Published January 9, 2017
Bob Quinn’s honeymoon ended on a cold January night in Seattle.
Quinn, the impish looking boy general manager of the Lions, can no longer say he’s new to the job.
He can no longer fly under the radar and be the lowest profile sports executive in Detroit.
This Greta Garbo thing that Quinn had going on during the 2016 football season is now squashed. It happened when the final gun sounded on the Lions’ season after their garish 26-6 loss to the Seattle Seahawks in an NFC Wild Card game.
When Quinn first arrived on the scene about a year ago, introduced as the new football boss of the Lions, he was coolly evasive in his first presser. He gave a name/rank/serial number performance.
No catchy slogans. No verbosity. No gushing over the talent he was inheriting.
It was refreshing, frankly.
Quinn, at the time, was The Man from New England. He was the backwoods doctor who was brought in to help a sickly patient. His connection to the Patriots preceded him.
He talked to the press on that January day a year ago and he didn’t really have much to say. It was one of the more forgettable pressers that we’ve had around here.
I’m old enough to remember the bluster of Dickie Vitale, Matt Millen, Marty Mornhinweg and, yes, even the Red Wings’ squeaky-voiced Jimmy Devellano.
All of the above promised the denizens of Detroit the moon and the stars. And other than Jimmy D, who actually made something of himself, all that the aforementioned delivered was an empty bag that the fans held.
Not Bob Quinn.
Quinn was the Man from New England who spoke softly and with careful words. His opening presser was played so close to the vest, if it was a prize fight you would have asked for your money back.
But this is 2017 and Quinn has been on the job for a year and the Lions fan base isn’t in the mood any longer to be patient with the GM.
The good news is that Quinn seems up to the task at hand, which is to make the Lions, six-decade losers, a viable championship team.
The endorsement of coach Jim Caldwell, leaked the week leading up to the Seattle game, didn’t sit well with the football customers in town thirsting for a team they can be proud of.
I wasn’t crazy about that, either. It appeared to give Caldwell an out, and the coach took it. The Lions looked woefully ill-prepared for the Seahawks.
In lots of NFL cities, a playoff performance like the one the Lions gave in Seattle, which capped a horrific 0-4 finish to the season, would earn the coach the first flight out of town.
But not in Detroit.
So Quinn might not be off to the best start as he starts his first year of really being on the clock, given the premature endorsement of a coach whose entire team had that deer-in-the-headlights look about them in the playoffs.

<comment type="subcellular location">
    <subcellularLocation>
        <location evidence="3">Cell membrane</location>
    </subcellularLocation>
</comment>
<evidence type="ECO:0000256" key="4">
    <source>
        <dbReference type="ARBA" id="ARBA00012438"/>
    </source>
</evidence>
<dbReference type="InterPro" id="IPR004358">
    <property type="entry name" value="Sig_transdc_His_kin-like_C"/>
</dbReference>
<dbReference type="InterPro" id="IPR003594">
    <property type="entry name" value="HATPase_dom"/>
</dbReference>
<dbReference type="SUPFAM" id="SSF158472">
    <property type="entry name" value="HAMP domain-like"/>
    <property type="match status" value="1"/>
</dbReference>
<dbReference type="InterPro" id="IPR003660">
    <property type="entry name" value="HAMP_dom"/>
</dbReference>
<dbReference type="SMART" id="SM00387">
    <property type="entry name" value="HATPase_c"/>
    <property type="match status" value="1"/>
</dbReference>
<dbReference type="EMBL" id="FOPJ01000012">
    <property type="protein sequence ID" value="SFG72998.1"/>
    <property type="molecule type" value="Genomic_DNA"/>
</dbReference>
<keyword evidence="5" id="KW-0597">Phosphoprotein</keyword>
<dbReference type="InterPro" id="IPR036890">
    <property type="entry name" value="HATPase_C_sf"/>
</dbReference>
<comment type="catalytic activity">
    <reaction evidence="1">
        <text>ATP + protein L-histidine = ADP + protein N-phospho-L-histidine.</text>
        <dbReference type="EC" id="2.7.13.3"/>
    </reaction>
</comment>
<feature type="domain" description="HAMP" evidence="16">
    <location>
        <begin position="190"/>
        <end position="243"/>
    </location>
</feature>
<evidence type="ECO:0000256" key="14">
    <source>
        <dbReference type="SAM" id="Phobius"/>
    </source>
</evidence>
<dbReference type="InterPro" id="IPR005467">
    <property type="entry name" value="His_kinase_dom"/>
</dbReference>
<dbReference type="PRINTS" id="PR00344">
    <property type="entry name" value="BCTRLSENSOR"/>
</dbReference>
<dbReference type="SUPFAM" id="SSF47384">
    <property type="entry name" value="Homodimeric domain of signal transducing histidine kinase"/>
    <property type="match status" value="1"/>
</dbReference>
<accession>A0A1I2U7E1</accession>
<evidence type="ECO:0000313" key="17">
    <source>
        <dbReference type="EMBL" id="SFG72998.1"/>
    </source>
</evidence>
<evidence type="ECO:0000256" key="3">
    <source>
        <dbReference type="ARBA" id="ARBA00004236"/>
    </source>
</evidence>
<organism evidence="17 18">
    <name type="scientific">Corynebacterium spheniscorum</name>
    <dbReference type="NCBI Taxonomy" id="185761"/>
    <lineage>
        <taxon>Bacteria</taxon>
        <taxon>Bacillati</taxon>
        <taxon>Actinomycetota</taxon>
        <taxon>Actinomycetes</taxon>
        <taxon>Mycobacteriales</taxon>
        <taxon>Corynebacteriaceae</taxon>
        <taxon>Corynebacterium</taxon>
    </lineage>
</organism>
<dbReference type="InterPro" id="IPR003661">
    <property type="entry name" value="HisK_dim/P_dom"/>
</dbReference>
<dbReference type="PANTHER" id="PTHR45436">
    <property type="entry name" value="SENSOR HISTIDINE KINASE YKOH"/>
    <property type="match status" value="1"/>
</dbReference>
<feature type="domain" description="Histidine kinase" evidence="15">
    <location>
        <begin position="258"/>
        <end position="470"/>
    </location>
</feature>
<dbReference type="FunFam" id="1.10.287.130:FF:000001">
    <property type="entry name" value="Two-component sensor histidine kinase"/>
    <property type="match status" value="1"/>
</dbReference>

But I still think that he can make up for it.
It says here that Quinn can draft a little. And despite veteran Anquan Boldin’s meltdown in Seattle, Quinn’s decision to bring the receiver to the Lions last summer on a one-year deal was a good, savvy one.
Quinn has holes to fill on the roster. That much is obvious. It will likely take two, maybe three more drafts to field a true championship-contending team in Detroit.
But Quinn did OK last spring, plugging some holes and taking that first step toward building something here.
I still don’t think that the coaching situation is Quinn’s highest priority.
If you pumped Quinn full of truth serum, he’d tell you that he knows that Caldwell likely isn’t the long-term answer for the Lions. The coach is a nice, decent man, but the one who will be tasked with molding the Lions program with Quinn’s fingerprints all over it, is somewhere else.
Quinn, right now, is more interested in building his roster, which is razor thin in some key areas.
Caldwell has one more year left on his four-year contract, so why not let him finish it out? There are lots more fish to fry.
I believe that Quinn will get around to the coaching situation when he sees fit. That may seem counterintuitive, but it actually makes sense.
No, making the playoffs two of the past three years isn’t anything to crow about, despite what some around and loyal to the organization will say, including a disturbing number of brainwashed fans on Twitter who looked at the Seattle game through Honolulu Blue-tinted glasses.
Quinn knows this. He’s the Man from New England, for gosh sake, where making the playoffs is a rite of passage. With the Patriots, the question isn’t “Will they make it?”, it’s “How far will they go?”
The Lions looked lost, disoriented and feeble in Seattle on Saturday night. It marked the third straight week that they were embarrassed in prime time.
Yes, that’s coaching.
But Quinn has his plate full with personnel needs that he must address first.
The great Bill Parcells once said that if he has to cook the meal, he’d like to buy the groceries, too. That’s why Parcells took coaching jobs with franchises who would also give him personnel power.
Quinn is going to be the man buying the groceries for the Lions, and when he’s ready, he’ll give them to his hand-picked chef.
That chef is likely not going to be Jim Caldwell. I think we all can agree on that. But Caldwell has a year left on his contract, so let him fulfill it, according to the GM. I wasn’t crazy about the timing of the endorsement, but it is what it is.
Bob Quinn’s honeymoon ended in Seattle on Saturday night. From now on, he’ll have to be higher profile. Say what you will about Stan Van Gundy, Al Avila and Kenny Holland, but none of those guys are media shy.
The Man from New England is on the clock. To the long-suffering Lions fans, he’s pretty much all that they’ve got right now.